Recognizing Enmeshment in Alienated Family Systems

Black and white photo of adult with long hair putting arm around young teen with ponytail outside on benchEnmeshment, a family dynamic that can be described as blurred boundaries between members, can make it difficult or impossible for a child to develop an individual sense of self because they are overly concerned about others. Family therapist Salvadore Minuchin brought this concept to light in the 1970s, and the topic has become common in psychological discussion of late. But what exactly constitutes enmeshment? How does it develop? And how can it be addressed?

Recognizing Enmeshment

Typically the roots of enmeshment can be traced back to parents who over-identify with a child, a dynamic often passed down through generations. Within this dynamic, boundaries are blurred—and may even be viewed as undesirable—and the parent may regard the child as an extension of the parent, rather than their own person, and treat them accordingly.

As a result, children of enmeshed family systems often develop emotional ties that elicit confusion, and they may fail to develop autonomy. An underdeveloped sense of autonomy may make it difficult for the child to act on desires that differ from the parent’s or lead a child to feel guilty when attempting to act on their own feelings. The enmeshed parent may also take it personally when a child attempts to demonstrate autonomy or independence, which can have a harmful impact on the child and the family dynamic overall.

Enmeshment between a parent and child makes it difficult for the emotions of the child to be separated from the emotions of the parent. It can be said, then, that a child may take on emotional pain the parent carries from enmeshment in their own family of origin. This is not uncommon and is often done unconsciously—a child does not realize they are taking on the parent’s emotional pain or that it is not theirs to carry.

Another way of looking at it is to think in terms of “absorbing” the emotional pain of the parent. A parent who is projecting emotional pain is likely not consciously aware they are doing it but simply repeating the cycle that played out in their childhood.

Avoiding Enmeshment

To avoid becoming enmeshed with their children, parents must have their own sense of purpose in life, their own hobbies and passions separate from their children. A parent’s self-worth cannot rely a child’s behavior or accomplishments.

To avoid becoming enmeshed with their children, parents must have their own sense of purpose in life, their own hobbies and passions separate from their children. A parent’s self-worth cannot rely a child’s behavior or accomplishments. When one’s self-worth is defined by the actions or choices of one’s child, the pressure on the child to perform, to fulfill expectations, becomes heavy and burdensome. A parent’s self-worth is not the child’s responsibility, and children who take on this charge, consciously or unconsciously, often fail to develop self-esteem and/or a sense of personal identity.

Children generally rely on their parents for support. But before a child can expect to receive this support, they generally need to know the parent is emotionally strong and that the parent will support the child as they are, not only as who the parent wants them to be. When a child is secure in this knowledge, they will typically feel free to be themselves and to follow their own passions without feeling responsible for a parent’s emotional pain or disappointment.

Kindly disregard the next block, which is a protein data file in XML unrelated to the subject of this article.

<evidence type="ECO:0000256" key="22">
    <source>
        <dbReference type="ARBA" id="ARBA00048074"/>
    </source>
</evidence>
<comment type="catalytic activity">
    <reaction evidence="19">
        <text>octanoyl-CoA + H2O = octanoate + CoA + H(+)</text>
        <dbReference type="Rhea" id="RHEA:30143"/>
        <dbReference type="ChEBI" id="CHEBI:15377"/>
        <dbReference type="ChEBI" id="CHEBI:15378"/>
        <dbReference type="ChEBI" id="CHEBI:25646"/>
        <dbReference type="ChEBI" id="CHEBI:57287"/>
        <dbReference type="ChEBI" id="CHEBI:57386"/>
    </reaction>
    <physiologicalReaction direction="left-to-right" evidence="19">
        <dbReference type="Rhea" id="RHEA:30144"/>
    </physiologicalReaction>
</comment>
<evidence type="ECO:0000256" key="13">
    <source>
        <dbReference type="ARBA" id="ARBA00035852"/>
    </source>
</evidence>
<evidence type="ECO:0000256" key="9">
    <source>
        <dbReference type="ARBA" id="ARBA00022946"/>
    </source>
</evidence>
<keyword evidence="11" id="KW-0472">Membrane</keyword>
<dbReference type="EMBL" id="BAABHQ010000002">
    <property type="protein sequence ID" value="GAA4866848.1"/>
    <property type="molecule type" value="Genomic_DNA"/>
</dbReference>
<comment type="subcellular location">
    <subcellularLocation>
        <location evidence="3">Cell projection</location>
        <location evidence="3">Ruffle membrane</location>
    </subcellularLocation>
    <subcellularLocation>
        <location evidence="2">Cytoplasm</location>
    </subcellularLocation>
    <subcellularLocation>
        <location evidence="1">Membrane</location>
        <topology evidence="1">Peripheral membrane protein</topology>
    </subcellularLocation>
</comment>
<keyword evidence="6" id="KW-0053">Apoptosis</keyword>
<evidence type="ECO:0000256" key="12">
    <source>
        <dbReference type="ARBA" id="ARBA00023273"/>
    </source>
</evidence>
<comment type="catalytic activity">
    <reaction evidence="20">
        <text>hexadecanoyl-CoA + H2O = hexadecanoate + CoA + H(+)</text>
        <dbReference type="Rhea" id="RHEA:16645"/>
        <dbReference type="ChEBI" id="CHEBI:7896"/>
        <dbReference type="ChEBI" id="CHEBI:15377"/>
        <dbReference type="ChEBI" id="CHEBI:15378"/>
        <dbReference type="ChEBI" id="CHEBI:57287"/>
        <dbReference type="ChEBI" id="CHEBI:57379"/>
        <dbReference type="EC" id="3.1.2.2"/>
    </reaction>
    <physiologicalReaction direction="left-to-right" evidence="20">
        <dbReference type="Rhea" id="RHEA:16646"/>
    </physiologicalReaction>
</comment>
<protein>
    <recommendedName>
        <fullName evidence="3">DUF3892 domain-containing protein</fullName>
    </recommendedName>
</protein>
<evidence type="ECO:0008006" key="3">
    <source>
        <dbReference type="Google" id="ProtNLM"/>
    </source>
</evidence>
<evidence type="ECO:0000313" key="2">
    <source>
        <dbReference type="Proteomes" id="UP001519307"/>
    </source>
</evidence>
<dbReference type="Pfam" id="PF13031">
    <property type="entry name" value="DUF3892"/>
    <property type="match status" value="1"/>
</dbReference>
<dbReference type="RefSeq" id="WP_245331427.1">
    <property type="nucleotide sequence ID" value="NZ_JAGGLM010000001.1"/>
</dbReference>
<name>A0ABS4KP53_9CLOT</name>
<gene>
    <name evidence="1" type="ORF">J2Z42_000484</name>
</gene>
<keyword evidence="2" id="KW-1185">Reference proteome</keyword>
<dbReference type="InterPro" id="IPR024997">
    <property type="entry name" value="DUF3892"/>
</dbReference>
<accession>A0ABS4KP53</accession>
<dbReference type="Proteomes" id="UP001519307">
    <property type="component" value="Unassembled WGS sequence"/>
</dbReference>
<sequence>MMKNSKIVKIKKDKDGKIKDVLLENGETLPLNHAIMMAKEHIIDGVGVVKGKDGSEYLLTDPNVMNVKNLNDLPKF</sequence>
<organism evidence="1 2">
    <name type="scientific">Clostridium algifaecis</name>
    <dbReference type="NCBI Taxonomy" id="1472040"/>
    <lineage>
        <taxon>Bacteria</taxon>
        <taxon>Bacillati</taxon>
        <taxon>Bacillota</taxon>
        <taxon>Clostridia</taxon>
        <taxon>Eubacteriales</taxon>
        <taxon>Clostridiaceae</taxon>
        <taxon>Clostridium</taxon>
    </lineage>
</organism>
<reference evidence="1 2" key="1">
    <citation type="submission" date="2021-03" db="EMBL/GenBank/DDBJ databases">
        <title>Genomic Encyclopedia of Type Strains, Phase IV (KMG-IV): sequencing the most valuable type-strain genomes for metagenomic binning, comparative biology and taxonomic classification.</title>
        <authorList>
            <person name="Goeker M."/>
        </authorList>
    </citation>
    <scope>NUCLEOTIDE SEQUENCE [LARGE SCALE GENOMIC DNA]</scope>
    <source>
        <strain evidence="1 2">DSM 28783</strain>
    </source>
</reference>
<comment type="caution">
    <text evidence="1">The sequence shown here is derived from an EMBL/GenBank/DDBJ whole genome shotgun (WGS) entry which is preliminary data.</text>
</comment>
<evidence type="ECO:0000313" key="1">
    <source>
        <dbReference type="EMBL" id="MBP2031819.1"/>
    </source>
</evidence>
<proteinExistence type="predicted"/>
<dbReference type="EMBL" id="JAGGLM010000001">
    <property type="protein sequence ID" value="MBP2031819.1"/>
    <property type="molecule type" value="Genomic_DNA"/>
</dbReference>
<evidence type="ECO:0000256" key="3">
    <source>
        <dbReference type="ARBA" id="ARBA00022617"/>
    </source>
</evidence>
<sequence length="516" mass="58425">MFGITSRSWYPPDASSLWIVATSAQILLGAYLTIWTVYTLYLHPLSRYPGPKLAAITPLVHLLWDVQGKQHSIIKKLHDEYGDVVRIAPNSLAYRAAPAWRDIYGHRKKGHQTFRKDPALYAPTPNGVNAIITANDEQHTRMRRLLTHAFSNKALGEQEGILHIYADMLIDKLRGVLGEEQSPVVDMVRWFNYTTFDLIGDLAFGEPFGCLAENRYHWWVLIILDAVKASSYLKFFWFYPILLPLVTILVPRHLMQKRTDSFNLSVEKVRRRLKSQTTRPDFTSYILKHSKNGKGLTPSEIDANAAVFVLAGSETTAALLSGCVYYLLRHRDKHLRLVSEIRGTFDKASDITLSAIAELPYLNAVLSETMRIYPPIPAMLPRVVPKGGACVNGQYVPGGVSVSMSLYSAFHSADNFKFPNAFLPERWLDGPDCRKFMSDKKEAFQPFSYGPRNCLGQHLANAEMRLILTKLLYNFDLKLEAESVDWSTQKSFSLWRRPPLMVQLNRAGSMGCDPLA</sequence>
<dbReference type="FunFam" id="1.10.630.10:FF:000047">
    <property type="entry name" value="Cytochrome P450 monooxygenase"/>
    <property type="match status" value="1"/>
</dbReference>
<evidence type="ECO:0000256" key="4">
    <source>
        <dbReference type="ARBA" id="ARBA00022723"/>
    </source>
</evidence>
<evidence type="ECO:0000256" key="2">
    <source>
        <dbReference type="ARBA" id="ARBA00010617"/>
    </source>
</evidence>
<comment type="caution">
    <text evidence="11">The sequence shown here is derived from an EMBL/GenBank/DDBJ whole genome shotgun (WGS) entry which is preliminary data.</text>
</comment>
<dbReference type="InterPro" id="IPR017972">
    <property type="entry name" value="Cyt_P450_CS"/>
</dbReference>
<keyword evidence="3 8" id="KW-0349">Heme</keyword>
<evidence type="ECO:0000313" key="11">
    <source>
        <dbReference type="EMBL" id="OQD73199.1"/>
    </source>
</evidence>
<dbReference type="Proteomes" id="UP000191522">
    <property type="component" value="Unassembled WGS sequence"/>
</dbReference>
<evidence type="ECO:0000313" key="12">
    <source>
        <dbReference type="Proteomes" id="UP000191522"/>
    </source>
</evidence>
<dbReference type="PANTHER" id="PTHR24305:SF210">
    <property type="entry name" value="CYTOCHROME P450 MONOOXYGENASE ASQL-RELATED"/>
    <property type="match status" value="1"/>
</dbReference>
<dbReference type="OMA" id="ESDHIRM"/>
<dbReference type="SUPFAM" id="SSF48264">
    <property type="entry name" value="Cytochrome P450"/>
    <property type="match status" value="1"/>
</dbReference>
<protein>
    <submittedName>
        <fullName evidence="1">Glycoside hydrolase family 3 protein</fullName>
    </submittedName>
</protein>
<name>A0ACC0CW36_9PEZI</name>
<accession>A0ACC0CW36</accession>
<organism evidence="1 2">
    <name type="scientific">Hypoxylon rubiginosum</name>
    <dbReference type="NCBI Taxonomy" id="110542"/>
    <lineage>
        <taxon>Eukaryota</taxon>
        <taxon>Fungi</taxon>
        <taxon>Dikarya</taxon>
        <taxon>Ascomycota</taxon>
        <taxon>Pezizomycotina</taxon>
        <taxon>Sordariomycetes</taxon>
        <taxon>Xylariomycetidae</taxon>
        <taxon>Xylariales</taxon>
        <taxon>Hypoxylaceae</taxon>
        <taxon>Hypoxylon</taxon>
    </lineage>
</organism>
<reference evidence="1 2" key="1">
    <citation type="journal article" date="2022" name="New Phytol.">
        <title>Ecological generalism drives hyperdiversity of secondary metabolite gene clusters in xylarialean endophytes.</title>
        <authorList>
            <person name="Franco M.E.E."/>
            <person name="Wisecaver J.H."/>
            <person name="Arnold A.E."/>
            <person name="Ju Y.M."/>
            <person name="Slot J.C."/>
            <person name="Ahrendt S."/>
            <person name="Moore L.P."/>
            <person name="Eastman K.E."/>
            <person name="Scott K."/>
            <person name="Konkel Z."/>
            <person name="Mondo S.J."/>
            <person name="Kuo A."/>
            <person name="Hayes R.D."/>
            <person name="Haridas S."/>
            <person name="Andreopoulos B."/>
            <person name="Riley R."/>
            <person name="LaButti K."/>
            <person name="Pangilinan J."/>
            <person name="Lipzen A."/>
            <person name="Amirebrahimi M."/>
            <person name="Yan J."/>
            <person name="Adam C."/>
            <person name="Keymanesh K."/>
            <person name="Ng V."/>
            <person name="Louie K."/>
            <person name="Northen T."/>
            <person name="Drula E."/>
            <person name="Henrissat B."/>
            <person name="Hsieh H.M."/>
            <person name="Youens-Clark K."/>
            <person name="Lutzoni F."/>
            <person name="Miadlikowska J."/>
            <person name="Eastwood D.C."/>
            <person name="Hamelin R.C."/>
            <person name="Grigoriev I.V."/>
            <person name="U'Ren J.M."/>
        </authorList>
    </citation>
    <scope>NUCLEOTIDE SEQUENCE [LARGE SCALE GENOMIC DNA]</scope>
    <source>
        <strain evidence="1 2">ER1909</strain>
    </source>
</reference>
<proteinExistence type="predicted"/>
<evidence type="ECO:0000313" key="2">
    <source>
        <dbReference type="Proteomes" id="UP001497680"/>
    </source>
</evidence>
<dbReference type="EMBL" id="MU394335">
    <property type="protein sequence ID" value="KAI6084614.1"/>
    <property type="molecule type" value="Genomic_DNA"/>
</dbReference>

In families affected by enmeshment, children may avoid seeking help when they experience difficulty or dilemma in life, fearing that the parent will impose their own agenda rather than offer guidance and support. When parents model good self-care habits, appropriate boundaries, and regulated emotions, on the other hand, children are more likely to desire to spend time with them, as opposed to when a child simply feels obligated to take care of their parent or manage their parent’s emotions. (Experiencing difficulty with dysregulated emotions? A therapist can help.)

Addressing Enmeshment

What can parents do to address enmeshment? Seek the help of a qualified family therapist or counselor if you recognize any of the following signs in your parent-child dynamic:

  • Your child is your sole purpose in life.
  • You take care of your children at the expense of taking care of yourself.
  • Your self-worth is defined by your child’s behavior, accomplishments, or lack of accomplishments.
  • Your child is the barometer for your happiness.
  • Boundaries between you and your child are blurred or frequently crossed. For example, you find it necessary to know everything about your child’s daily life, such as what they say or do when not in your company.

What can an older child or adult child do to remedy the impact of an enmeshed relationship with a parent?

  • Seek professional help from a family therapist who works from a family systems model, once the dynamic of enmeshment is recognized.
  • Practice taking responsibility only for individual feelings instead of taking responsibility for the feelings of others.
  • Further, practice taking responsibility for individual feelings instead of expecting others to do so.
  • Those who recognize the dynamic of enmeshment being repeated in their relationships can work with a therapist who uses a family systems model and take steps to address this pattern and break the cycle.

Children in enmeshed families may view the parent-child relationship as an obligation or burden and, when they reach adulthood, seek out relationships that perpetuate this dynamic. Parents who take responsibility for their own self-worth and emotional pain, however, are likely to have healthier relationships with their children, where the children make the choice to be involved in their parents’ lives and are able to establish their own healthy, independent relationships.